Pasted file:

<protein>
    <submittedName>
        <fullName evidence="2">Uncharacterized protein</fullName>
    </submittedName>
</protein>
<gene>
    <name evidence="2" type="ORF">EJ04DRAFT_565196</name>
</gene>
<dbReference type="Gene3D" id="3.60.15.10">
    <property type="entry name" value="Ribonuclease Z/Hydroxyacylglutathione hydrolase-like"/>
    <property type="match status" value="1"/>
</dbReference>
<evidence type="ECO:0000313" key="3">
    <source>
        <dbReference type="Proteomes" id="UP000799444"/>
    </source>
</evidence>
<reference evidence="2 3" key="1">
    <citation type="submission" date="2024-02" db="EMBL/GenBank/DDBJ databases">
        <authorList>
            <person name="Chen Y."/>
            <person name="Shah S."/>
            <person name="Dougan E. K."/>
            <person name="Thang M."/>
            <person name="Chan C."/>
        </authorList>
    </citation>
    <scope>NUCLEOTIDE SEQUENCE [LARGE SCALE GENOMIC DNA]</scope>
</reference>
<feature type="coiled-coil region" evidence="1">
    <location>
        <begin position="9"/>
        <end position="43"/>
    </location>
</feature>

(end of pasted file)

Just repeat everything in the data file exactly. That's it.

<protein>
    <submittedName>
        <fullName evidence="2">Uncharacterized protein</fullName>
    </submittedName>
</protein>
<gene>
    <name evidence="2" type="ORF">EJ04DRAFT_565196</name>
</gene>
<dbReference type="Gene3D" id="3.60.15.10">
    <property type="entry name" value="Ribonuclease Z/Hydroxyacylglutathione hydrolase-like"/>
    <property type="match status" value="1"/>
</dbReference>
<evidence type="ECO:0000313" key="3">
    <source>
        <dbReference type="Proteomes" id="UP000799444"/>
    </source>
</evidence>
<reference evidence="2 3" key="1">
    <citation type="submission" date="2024-02" db="EMBL/GenBank/DDBJ databases">
        <authorList>
            <person name="Chen Y."/>
            <person name="Shah S."/>
            <person name="Dougan E. K."/>
            <person name="Thang M."/>
            <person name="Chan C."/>
        </authorList>
    </citation>
    <scope>NUCLEOTIDE SEQUENCE [LARGE SCALE GENOMIC DNA]</scope>
</reference>
<feature type="coiled-coil region" evidence="1">
    <location>
        <begin position="9"/>
        <end position="43"/>
    </location>
</feature>